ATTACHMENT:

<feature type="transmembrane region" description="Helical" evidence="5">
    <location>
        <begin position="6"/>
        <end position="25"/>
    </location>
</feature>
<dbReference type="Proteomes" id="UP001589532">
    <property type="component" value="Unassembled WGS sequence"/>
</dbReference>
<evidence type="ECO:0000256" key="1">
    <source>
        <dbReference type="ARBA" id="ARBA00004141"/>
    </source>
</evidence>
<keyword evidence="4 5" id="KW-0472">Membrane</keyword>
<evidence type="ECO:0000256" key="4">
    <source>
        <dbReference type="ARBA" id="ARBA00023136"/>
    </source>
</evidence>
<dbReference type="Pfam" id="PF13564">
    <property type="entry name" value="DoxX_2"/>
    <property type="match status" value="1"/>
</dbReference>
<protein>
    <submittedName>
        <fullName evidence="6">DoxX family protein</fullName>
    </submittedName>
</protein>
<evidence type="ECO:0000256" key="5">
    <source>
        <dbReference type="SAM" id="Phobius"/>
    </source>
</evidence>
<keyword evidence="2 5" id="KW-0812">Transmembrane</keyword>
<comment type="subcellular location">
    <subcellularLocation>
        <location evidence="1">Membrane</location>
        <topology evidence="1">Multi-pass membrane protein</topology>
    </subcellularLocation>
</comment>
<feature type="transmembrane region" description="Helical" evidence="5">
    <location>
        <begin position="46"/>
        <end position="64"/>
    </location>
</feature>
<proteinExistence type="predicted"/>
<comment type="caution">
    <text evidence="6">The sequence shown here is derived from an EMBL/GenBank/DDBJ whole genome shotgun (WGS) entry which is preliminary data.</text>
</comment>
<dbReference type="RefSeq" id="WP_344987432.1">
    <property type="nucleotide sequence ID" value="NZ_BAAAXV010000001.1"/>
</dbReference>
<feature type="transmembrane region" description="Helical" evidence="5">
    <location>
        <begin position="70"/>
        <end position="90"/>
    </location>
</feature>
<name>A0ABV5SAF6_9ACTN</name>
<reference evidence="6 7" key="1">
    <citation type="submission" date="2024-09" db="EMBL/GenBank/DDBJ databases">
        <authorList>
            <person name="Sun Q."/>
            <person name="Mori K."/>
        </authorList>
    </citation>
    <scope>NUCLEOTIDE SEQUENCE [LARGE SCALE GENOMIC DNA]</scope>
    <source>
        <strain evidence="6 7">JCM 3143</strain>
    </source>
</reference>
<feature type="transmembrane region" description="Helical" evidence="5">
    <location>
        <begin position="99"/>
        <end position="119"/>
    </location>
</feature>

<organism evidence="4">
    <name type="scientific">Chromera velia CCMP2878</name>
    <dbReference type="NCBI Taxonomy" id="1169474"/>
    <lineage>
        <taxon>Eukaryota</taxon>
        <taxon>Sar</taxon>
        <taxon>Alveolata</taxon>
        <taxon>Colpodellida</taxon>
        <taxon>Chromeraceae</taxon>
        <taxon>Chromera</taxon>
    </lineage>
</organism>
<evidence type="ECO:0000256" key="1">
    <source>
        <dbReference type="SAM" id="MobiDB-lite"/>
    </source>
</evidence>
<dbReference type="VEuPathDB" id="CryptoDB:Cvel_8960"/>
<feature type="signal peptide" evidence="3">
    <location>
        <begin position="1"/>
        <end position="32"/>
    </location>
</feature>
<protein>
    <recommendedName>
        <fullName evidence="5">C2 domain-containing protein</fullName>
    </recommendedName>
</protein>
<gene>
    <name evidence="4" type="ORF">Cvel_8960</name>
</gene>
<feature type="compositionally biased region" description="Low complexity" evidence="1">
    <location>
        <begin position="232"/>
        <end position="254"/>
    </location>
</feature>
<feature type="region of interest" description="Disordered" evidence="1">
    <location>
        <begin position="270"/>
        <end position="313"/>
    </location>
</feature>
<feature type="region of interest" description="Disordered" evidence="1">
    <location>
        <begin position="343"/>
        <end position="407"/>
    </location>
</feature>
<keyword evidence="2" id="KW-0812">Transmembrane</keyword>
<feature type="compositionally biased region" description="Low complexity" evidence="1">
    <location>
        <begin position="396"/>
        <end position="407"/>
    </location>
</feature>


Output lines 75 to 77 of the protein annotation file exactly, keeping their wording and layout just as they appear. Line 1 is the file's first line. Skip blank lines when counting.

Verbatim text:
    <location>
        <begin position="99"/>
        <end position="119"/>